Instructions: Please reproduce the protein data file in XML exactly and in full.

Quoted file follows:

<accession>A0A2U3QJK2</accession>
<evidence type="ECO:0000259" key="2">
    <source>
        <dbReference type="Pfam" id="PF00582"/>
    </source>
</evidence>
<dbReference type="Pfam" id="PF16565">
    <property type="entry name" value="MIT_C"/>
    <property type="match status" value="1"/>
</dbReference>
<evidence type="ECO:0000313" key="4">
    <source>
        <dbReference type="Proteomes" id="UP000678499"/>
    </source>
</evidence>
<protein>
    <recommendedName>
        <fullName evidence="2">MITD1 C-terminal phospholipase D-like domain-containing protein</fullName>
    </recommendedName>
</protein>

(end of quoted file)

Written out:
<accession>A0A2U3QJK2</accession>
<evidence type="ECO:0000259" key="2">
    <source>
        <dbReference type="Pfam" id="PF00582"/>
    </source>
</evidence>
<dbReference type="Pfam" id="PF16565">
    <property type="entry name" value="MIT_C"/>
    <property type="match status" value="1"/>
</dbReference>
<evidence type="ECO:0000313" key="4">
    <source>
        <dbReference type="Proteomes" id="UP000678499"/>
    </source>
</evidence>
<protein>
    <recommendedName>
        <fullName evidence="2">MITD1 C-terminal phospholipase D-like domain-containing protein</fullName>
    </recommendedName>
</protein>